Author(s): Linwei Tian, Hong Qiu, Shengzhi Sun, Hilda Tsang, King-Pan Chan, Wai K Leung

Journal: Lancet Planet Health. 2017 05;1(2):e74-e81.

 

Air pollution increases intestinal permeability, alters the gut microbiome, and promotes inflammation, which might contribute towards gastrointestinal bleeding. In the present study, we aim to examine whether short-term elevations in air pollution are associated with increased numbers ...

Last Updated: 31 Dec 1969

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Does breathing polluted air increase the risk of upper gastrointestinal bleeding from peptic ulcer disease?
 

Author(s): Gilaad G Kaplan

Journal: Lancet Planet Health. 2017 05;1(2):e54-e55.

 

Last Updated: 31 Dec 1969

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Reviews from the PubMed Database

Review articles summarize what is currently known about a disease. They discuss research previously published by others.
The terms "Peptic ulcer" returned 71 free, full-text review articles on human participants. First 3 results:

Association of CagA EPIYA-D or EPIYA-C phosphorylation sites with peptic ulcer and gastric cancer risks: A meta-analysis.
 

Author(s): Qiuping Li, Jingwei Liu, Yuehua Gong, Yuan Yuan

Journal: Medicine (Baltimore). 2017 Apr;96(17):e6620.

 

Increasingly, studies have focused on the relationship between Helicobacter pylori (H pylori) cytotoxin associated gene A protein (CagA) Glu-Pro-Ile-Tyr-Ala (EPIYA)-D motifs or multiple EPIYA-C phosphorylation sites and peptic ulcer disease (PUD) or gastric cancer (GC) risk. However, ...

Last Updated: 31 Dec 1969

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Validity of peptic ulcer disease and upper gastrointestinal bleeding diagnoses in administrative databases: a systematic review protocol.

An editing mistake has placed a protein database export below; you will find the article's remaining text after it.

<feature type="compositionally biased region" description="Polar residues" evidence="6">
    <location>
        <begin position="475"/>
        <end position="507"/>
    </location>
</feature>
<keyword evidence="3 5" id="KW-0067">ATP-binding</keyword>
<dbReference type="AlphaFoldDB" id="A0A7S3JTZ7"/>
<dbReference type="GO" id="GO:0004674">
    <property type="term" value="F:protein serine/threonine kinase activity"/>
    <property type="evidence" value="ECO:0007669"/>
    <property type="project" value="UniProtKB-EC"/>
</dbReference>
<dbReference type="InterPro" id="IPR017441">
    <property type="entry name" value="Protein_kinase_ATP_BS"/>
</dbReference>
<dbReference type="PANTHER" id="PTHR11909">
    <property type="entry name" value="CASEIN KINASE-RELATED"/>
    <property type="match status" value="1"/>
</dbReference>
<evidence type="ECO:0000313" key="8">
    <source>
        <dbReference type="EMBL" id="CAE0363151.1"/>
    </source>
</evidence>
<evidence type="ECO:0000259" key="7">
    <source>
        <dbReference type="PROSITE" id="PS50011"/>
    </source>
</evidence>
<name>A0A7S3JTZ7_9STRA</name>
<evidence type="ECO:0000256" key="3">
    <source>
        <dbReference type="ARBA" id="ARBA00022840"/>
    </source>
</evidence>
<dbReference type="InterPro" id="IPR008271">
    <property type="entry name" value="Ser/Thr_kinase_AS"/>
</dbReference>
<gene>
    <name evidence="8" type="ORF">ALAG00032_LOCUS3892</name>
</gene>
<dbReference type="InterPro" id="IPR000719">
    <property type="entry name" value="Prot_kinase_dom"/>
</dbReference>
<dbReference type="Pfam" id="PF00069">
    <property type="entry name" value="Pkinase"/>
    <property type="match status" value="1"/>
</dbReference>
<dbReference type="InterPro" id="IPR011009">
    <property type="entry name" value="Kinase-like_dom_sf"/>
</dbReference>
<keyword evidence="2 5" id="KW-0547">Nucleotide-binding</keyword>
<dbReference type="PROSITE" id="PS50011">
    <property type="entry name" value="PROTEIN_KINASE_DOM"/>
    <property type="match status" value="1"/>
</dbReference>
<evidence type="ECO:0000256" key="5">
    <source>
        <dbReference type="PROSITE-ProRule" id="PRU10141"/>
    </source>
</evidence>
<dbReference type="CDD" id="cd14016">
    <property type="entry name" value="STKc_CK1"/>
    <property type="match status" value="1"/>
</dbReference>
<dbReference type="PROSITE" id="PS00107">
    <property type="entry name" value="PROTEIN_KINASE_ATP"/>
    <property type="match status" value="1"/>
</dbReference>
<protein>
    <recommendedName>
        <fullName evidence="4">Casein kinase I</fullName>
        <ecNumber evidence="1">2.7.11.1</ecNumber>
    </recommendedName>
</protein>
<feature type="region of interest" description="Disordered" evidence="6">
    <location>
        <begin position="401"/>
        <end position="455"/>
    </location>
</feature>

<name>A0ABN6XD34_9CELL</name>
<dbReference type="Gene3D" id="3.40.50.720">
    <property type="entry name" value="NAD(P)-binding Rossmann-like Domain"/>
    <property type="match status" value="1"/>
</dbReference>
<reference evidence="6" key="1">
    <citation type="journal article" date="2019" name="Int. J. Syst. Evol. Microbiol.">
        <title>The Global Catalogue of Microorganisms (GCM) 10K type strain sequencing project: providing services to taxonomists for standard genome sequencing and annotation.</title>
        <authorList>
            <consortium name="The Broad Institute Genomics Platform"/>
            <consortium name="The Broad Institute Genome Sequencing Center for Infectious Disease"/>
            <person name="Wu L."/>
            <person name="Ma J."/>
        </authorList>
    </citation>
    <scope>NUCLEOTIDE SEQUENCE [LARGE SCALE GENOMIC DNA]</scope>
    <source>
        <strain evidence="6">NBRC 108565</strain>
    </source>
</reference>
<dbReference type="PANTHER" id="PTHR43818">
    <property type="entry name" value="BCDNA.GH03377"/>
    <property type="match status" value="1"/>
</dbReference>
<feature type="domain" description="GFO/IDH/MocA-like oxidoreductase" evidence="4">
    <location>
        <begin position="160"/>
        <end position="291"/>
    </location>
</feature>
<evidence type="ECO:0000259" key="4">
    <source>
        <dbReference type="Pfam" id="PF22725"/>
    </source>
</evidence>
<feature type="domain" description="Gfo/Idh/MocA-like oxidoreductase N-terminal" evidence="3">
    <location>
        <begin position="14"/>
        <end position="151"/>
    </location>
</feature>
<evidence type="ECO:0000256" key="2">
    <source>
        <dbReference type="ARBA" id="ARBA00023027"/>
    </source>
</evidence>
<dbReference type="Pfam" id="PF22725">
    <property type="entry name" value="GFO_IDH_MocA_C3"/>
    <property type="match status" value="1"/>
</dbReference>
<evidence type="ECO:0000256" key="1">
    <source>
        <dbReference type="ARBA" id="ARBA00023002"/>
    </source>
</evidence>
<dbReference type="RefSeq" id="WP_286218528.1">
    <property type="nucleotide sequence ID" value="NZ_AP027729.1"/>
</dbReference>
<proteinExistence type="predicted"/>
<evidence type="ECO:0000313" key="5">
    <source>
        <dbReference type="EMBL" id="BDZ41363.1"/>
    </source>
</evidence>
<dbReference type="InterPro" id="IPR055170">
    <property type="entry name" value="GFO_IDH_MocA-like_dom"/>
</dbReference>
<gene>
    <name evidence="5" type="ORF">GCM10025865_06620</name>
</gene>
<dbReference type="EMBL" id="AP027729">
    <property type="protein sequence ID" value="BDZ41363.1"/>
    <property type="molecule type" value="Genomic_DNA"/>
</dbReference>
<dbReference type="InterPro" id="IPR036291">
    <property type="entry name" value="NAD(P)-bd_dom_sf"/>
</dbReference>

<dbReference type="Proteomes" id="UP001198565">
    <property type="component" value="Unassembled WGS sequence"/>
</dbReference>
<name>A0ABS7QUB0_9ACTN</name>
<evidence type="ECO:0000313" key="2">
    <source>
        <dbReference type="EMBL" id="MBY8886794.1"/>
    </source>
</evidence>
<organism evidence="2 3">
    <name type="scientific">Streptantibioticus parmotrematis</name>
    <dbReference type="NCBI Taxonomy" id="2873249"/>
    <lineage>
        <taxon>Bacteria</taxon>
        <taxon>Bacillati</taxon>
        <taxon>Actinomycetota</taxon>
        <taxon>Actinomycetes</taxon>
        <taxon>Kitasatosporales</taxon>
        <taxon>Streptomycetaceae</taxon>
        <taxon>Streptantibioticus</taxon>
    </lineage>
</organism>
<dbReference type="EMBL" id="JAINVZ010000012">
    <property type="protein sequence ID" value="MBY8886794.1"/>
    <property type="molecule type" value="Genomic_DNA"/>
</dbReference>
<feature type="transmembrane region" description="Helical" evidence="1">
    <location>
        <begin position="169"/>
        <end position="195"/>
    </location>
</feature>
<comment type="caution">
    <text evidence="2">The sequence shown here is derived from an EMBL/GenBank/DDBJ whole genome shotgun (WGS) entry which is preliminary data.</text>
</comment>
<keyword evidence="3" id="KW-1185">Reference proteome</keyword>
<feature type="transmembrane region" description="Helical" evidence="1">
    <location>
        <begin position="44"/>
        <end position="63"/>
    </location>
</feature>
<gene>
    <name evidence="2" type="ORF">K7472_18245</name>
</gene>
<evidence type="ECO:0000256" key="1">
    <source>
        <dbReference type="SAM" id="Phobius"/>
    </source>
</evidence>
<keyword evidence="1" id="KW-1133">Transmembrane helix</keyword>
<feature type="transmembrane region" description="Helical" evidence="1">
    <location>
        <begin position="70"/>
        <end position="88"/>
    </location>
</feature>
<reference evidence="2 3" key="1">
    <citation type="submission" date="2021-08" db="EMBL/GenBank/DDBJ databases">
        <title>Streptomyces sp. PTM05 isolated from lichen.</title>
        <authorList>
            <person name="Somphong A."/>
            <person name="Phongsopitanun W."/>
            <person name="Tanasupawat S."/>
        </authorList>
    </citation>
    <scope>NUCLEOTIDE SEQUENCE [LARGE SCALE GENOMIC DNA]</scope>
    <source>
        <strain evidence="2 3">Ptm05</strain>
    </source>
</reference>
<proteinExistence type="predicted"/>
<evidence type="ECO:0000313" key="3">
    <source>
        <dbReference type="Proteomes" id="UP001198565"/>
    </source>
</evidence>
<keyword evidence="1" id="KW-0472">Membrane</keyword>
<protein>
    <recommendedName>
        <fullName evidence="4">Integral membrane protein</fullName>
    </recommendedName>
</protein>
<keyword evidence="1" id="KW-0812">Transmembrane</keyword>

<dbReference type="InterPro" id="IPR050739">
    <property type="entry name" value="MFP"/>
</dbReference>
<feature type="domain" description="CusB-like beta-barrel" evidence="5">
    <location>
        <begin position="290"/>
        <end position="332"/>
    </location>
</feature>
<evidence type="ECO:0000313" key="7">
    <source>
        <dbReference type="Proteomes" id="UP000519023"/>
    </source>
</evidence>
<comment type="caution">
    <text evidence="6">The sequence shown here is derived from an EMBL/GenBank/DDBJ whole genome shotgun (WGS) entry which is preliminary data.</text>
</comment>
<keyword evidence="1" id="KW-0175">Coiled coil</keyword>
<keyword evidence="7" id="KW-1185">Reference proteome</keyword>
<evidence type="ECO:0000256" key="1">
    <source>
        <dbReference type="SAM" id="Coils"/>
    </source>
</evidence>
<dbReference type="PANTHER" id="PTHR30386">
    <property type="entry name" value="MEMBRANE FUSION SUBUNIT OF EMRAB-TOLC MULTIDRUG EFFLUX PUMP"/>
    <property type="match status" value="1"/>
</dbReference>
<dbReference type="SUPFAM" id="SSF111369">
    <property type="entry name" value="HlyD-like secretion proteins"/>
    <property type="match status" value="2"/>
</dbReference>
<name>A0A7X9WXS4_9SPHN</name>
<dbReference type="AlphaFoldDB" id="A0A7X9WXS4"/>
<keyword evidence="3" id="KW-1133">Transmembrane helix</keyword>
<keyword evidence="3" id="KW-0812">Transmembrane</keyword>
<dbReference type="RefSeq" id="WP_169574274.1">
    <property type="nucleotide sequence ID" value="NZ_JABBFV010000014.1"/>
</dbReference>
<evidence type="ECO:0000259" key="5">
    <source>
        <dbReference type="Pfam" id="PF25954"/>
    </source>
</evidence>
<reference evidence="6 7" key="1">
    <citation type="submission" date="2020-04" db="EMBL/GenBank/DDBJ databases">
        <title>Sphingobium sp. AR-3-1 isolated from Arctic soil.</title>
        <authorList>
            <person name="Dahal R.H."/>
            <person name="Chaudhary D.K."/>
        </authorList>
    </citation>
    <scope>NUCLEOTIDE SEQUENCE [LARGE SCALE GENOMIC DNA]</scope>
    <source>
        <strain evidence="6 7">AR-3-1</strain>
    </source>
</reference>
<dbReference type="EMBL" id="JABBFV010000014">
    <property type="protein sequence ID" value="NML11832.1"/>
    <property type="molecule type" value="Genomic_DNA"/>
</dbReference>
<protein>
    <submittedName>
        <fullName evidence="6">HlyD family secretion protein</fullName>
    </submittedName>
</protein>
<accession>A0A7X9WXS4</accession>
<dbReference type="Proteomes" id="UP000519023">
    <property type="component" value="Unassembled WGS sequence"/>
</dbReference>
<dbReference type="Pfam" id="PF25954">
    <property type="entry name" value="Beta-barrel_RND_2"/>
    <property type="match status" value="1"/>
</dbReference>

Author(s): Alessandro Montedori, Iosief Abraha, Carlos Chiatti, Francesco Cozzolino, Massimiliano Orso, Maria Laura Luchetta, Joseph M Rimland, Giuseppe Ambrosio

Journal:

 

Administrative healthcare databases are useful to investigate the epidemiology, health outcomes, quality indicators and healthcare utilisation concerning peptic ulcers and gastrointestinal bleeding, but the databases need to be validated in order to be a reliable source for research. ...

Last Updated: 31 Dec 1969

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Laparoscopic versus open repair for perforated peptic ulcer: A meta analysis of randomized controlled trials.
 

Author(s): Shanjun Tan, Guohao Wu, Qiulin Zhuang, Qiulei Xi, Qingyang Meng, Yi Jiang, Yusong Han, Chao Yu, Zhen Yu, Ning Li

Journal: Int J Surg. 2016 Sep;33 Pt A():124-32.

 

The role of laparoscopic surgery in the repair for peptic ulcer disease is unclear. The present study aimed to compare the safety and efficacy of laparoscopic versus open repair for peptic ulcer disease.

Last Updated: 31 Dec 1969

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Clinical Trial Information This information is provided by ClinicalTrials.gov

DLBS2411 Treatment for Ulcer Healing in Non-Bleeding Peptic Ulcers
 

Status: Recruiting

Condition Summary: Non-Bleeding Peptic Ulcers

 

Last Updated: 24 Jul 2018

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Last Updated: 23 Oct 2017

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Last Updated: 28 Sep 2017